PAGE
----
Wednesday, April 27, 2011

CNAS Focusing on Smart Grid Security

The DC-based Center for New American Security (CNAS), host of the excellent Natural Security blog that highlights the security interconnectedness of many different domains, is having a Smart Grid Security week. You'll note their particular interest in critical infrastructure in general, and DOD in particular.

And of course, I warm to this part of their non-alarmist opening statement:
Today, we’re beginning to get a better sense of the ground truth, ever-moving as it is. About a month ago we held a workshop on smart grid tech and cyber security, with a great cross-section of experts. My main takeaways were that there are real cyber threats in considering smart grid deployment, but that there are many USG efforts underway to mitigate and manage the risks. The holes that exist seem to be things like improving coordination within DOD on grid security, ensuring interagency communication, and setting consistent standards for DOD contracts that include smart grid and electric infrastructure work (and hopefully standards more rigorous than for anywhere else).
See announcement HERE. And stay tuned for their follow-on posts ... there are already some new ones today.

Tuesday, April 26, 2011

Getting Very Tired of Smart Grid (and other) Security Whiners

I think I still have a little hangover from yesterday's post where I linked to a piece that had senior people worrying very publicly about the potential security shortcomings of the increasingly smart grid. Then this morning it hit me: I'm sick and tired of wimps, Chicken Littles, Eeyores, Glums (see TV show: The Adventures of Gulliver), etc., who spend all their time covering up and encouraging the rest of us to do the same.

I don't want to associate with those who live their lives in fear. I don't want that rubbing off on me. I'm focused on learning, helping and building, as are most of the people I am closest to, in work and in private life.

And here's an antidote to fear mongering if you want one: a short paper just penned by a US Navy Captain and a Marine Colonel that attempts to set a strategic course for the USA. You'll get the gist of this 15 page document from a short excerpt from the preface:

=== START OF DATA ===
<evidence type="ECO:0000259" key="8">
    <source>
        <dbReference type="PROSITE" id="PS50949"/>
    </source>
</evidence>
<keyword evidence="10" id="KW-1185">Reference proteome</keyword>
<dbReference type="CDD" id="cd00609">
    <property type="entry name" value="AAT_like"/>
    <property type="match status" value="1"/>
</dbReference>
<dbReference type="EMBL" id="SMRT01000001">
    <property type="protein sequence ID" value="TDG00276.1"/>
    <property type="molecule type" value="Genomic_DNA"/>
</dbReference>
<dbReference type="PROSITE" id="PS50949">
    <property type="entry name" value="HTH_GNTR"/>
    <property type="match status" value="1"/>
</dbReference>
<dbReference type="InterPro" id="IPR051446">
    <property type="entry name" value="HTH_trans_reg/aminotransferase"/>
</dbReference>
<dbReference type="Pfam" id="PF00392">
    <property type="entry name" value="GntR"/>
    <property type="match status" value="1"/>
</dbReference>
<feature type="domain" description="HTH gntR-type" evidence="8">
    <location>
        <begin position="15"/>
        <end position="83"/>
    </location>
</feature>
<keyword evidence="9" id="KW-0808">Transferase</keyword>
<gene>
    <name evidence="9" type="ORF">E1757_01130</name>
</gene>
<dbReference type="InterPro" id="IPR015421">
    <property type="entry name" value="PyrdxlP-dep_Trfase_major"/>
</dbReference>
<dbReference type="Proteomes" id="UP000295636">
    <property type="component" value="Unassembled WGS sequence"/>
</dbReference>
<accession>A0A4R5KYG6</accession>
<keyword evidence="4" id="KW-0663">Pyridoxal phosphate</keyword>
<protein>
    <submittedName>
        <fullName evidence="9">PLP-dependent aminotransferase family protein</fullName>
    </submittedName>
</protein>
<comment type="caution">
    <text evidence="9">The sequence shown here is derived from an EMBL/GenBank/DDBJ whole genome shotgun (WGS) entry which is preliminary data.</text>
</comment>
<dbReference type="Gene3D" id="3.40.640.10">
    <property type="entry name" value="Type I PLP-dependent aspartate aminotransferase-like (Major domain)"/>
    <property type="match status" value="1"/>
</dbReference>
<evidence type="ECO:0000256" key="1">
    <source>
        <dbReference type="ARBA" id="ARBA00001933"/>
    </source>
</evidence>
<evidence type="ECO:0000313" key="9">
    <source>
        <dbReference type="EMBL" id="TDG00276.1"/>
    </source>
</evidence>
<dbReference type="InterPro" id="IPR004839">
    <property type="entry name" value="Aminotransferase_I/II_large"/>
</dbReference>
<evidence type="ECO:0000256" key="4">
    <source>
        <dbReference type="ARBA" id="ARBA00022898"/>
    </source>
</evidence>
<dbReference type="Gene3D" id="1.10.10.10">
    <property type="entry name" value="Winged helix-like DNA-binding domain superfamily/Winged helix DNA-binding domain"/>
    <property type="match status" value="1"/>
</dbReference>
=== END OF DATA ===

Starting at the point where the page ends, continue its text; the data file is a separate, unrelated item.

Porter and Mykleby give us a non-partisan blueprint for understanding and reacting to the changes of the 21st century world. In one sentence, the strategic narrative of the United States in the 21st century is that we want to become the strongest competitor and most influential player in a deeply inter-connected global system, which requires that we invest less in defense and more in sustainable prosperity and the tools of effective global engagement.   
Investing less in defense will certainly trigger some Pavlovian alarms. But I get from it that the focus is less on money, and more that we would seek a less defensive posture, a less defensive mindset. Instead, we would arm ourselves to the teeth with technological innovation, improved education, and accomplish force projection through getting our economic house decidedly in order. Think about the global shock and awe produced when our books are balanced and our economy roars back into life aided by neither smoke nor mirrors.

Here's a new National Strategic Narrative when you're ready to lose the fear and stride confidently into the remainder of the 21st century. And no, I'm not in la la land. A big part of this is securing the grid and ensuring our future energy needs are adequately, if not abundantly, met.

Monday, April 25, 2011

Smart Grid: Good or Bad Idea?

With a hat tip to Ollie Fritz of OSD, here's the fundamental question we security folk caught up in grid modernization activities can't help but ponder:
Are we helping or hurting our nation's overall security posture?
If you persist and continue on to this recent post on Aviation Week's Ares blog, you'll find more smart folks in high places questioning the wisdom of building this thing. That's something you'll sometimes find me doing (though with neither brilliance nor from a lofty perch) over cocktails in semi-private settings, but never directly under the hungry gaze of the press.

You see, whether we think it's net-net a good idea at any one particular point in time, in any one particular geography, it's a moot (some say mute) point to question the value of the Smart Grid. The fact is, notwithstanding Smart Meter resistance movements in California, Maine and Ohio (thanks Andres), we're right now in the construction phase at varying degrees of speed all around the world. And the Smart Grid being built is much much more than those headline grabbing Smart Meters.